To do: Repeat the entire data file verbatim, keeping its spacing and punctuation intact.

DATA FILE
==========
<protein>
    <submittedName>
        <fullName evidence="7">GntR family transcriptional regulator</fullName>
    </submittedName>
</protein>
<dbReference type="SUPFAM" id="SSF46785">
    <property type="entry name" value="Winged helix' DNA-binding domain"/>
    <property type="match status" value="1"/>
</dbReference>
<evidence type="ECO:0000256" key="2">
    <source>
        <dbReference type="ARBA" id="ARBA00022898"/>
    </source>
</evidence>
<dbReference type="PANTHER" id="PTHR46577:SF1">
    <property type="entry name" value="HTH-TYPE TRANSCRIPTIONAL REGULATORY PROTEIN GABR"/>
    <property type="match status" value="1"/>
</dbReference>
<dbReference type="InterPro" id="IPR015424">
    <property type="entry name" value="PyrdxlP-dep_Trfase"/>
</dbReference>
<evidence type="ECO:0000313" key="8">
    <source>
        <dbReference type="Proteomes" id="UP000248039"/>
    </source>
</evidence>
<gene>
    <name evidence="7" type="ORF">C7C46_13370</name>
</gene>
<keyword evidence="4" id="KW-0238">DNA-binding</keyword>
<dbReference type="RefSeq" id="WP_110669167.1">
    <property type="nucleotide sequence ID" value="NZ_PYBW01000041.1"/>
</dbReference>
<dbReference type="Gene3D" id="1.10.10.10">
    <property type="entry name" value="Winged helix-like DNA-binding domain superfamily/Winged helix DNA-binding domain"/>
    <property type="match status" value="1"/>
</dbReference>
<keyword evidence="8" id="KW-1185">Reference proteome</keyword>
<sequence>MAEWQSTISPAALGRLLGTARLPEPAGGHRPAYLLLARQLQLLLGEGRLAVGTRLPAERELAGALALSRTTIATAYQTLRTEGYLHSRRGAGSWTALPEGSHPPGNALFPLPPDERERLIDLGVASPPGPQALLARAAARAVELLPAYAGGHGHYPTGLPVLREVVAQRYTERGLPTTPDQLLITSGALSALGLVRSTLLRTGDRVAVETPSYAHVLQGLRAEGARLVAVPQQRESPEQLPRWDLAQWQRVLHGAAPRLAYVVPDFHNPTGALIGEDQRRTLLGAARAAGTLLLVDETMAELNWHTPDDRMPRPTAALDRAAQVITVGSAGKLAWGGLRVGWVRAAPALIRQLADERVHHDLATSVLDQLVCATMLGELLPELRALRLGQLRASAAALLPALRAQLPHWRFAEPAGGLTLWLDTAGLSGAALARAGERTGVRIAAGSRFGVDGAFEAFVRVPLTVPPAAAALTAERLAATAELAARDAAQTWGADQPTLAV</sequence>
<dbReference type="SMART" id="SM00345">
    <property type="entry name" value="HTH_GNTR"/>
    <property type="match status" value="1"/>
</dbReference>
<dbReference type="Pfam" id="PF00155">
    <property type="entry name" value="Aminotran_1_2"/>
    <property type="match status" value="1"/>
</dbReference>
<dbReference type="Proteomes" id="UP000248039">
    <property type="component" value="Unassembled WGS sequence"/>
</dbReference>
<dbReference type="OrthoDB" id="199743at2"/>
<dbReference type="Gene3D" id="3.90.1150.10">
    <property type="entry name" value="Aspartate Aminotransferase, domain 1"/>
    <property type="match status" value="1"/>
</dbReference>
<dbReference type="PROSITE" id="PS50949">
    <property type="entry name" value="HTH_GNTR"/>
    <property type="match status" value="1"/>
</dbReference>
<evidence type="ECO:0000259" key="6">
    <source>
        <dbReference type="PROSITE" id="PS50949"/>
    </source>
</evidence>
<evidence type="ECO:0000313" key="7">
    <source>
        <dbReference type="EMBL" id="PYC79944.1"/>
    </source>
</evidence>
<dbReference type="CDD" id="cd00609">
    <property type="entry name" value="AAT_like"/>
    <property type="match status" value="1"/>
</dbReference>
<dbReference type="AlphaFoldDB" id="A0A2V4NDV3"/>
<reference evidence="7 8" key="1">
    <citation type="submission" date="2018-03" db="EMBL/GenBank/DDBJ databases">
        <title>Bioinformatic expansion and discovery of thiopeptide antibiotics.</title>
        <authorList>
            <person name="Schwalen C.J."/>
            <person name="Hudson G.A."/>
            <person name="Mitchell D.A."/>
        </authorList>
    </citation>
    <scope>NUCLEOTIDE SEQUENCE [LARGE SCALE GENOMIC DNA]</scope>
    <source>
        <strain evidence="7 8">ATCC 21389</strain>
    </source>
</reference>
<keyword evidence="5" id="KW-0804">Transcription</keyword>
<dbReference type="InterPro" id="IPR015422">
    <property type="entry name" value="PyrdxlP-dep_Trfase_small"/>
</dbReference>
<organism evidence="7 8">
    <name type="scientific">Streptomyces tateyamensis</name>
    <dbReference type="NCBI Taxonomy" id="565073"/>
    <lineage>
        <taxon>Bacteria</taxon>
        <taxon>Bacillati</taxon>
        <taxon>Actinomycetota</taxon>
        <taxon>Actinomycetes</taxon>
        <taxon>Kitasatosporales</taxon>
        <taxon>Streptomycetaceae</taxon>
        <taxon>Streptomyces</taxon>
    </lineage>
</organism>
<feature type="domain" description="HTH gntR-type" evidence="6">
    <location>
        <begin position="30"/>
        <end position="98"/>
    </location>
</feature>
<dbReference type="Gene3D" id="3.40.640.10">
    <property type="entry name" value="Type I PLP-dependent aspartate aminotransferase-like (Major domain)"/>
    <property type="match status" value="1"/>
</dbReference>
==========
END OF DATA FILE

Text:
<protein>
    <submittedName>
        <fullName evidence="7">GntR family transcriptional regulator</fullName>
    </submittedName>
</protein>
<dbReference type="SUPFAM" id="SSF46785">
    <property type="entry name" value="Winged helix' DNA-binding domain"/>
    <property type="match status" value="1"/>
</dbReference>
<evidence type="ECO:0000256" key="2">
    <source>
        <dbReference type="ARBA" id="ARBA00022898"/>
    </source>
</evidence>
<dbReference type="PANTHER" id="PTHR46577:SF1">
    <property type="entry name" value="HTH-TYPE TRANSCRIPTIONAL REGULATORY PROTEIN GABR"/>
    <property type="match status" value="1"/>
</dbReference>
<dbReference type="InterPro" id="IPR015424">
    <property type="entry name" value="PyrdxlP-dep_Trfase"/>
</dbReference>
<evidence type="ECO:0000313" key="8">
    <source>
        <dbReference type="Proteomes" id="UP000248039"/>
    </source>
</evidence>
<gene>
    <name evidence="7" type="ORF">C7C46_13370</name>
</gene>
<keyword evidence="4" id="KW-0238">DNA-binding</keyword>
<dbReference type="RefSeq" id="WP_110669167.1">
    <property type="nucleotide sequence ID" value="NZ_PYBW01000041.1"/>
</dbReference>
<dbReference type="Gene3D" id="1.10.10.10">
    <property type="entry name" value="Winged helix-like DNA-binding domain superfamily/Winged helix DNA-binding domain"/>
    <property type="match status" value="1"/>
</dbReference>
<keyword evidence="8" id="KW-1185">Reference proteome</keyword>
<sequence>MAEWQSTISPAALGRLLGTARLPEPAGGHRPAYLLLARQLQLLLGEGRLAVGTRLPAERELAGALALSRTTIATAYQTLRTEGYLHSRRGAGSWTALPEGSHPPGNALFPLPPDERERLIDLGVASPPGPQALLARAAARAVELLPAYAGGHGHYPTGLPVLREVVAQRYTERGLPTTPDQLLITSGALSALGLVRSTLLRTGDRVAVETPSYAHVLQGLRAEGARLVAVPQQRESPEQLPRWDLAQWQRVLHGAAPRLAYVVPDFHNPTGALIGEDQRRTLLGAARAAGTLLLVDETMAELNWHTPDDRMPRPTAALDRAAQVITVGSAGKLAWGGLRVGWVRAAPALIRQLADERVHHDLATSVLDQLVCATMLGELLPELRALRLGQLRASAAALLPALRAQLPHWRFAEPAGGLTLWLDTAGLSGAALARAGERTGVRIAAGSRFGVDGAFEAFVRVPLTVPPAAAALTAERLAATAELAARDAAQTWGADQPTLAV</sequence>
<dbReference type="SMART" id="SM00345">
    <property type="entry name" value="HTH_GNTR"/>
    <property type="match status" value="1"/>
</dbReference>
<dbReference type="Pfam" id="PF00155">
    <property type="entry name" value="Aminotran_1_2"/>
    <property type="match status" value="1"/>
</dbReference>
<dbReference type="Proteomes" id="UP000248039">
    <property type="component" value="Unassembled WGS sequence"/>
</dbReference>
<dbReference type="OrthoDB" id="199743at2"/>
<dbReference type="Gene3D" id="3.90.1150.10">
    <property type="entry name" value="Aspartate Aminotransferase, domain 1"/>
    <property type="match status" value="1"/>
</dbReference>
<dbReference type="PROSITE" id="PS50949">
    <property type="entry name" value="HTH_GNTR"/>
    <property type="match status" value="1"/>
</dbReference>
<evidence type="ECO:0000259" key="6">
    <source>
        <dbReference type="PROSITE" id="PS50949"/>
    </source>
</evidence>
<evidence type="ECO:0000313" key="7">
    <source>
        <dbReference type="EMBL" id="PYC79944.1"/>
    </source>
</evidence>
<dbReference type="CDD" id="cd00609">
    <property type="entry name" value="AAT_like"/>
    <property type="match status" value="1"/>
</dbReference>
<dbReference type="AlphaFoldDB" id="A0A2V4NDV3"/>
<reference evidence="7 8" key="1">
    <citation type="submission" date="2018-03" db="EMBL/GenBank/DDBJ databases">
        <title>Bioinformatic expansion and discovery of thiopeptide antibiotics.</title>
        <authorList>
            <person name="Schwalen C.J."/>
            <person name="Hudson G.A."/>
            <person name="Mitchell D.A."/>
        </authorList>
    </citation>
    <scope>NUCLEOTIDE SEQUENCE [LARGE SCALE GENOMIC DNA]</scope>
    <source>
        <strain evidence="7 8">ATCC 21389</strain>
    </source>
</reference>
<keyword evidence="5" id="KW-0804">Transcription</keyword>
<dbReference type="InterPro" id="IPR015422">
    <property type="entry name" value="PyrdxlP-dep_Trfase_small"/>
</dbReference>
<organism evidence="7 8">
    <name type="scientific">Streptomyces tateyamensis</name>
    <dbReference type="NCBI Taxonomy" id="565073"/>
    <lineage>
        <taxon>Bacteria</taxon>
        <taxon>Bacillati</taxon>
        <taxon>Actinomycetota</taxon>
        <taxon>Actinomycetes</taxon>
        <taxon>Kitasatosporales</taxon>
        <taxon>Streptomycetaceae</taxon>
        <taxon>Streptomyces</taxon>
    </lineage>
</organism>
<feature type="domain" description="HTH gntR-type" evidence="6">
    <location>
        <begin position="30"/>
        <end position="98"/>
    </location>
</feature>
<dbReference type="Gene3D" id="3.40.640.10">
    <property type="entry name" value="Type I PLP-dependent aspartate aminotransferase-like (Major domain)"/>
    <property type="match status" value="1"/>
</dbReference>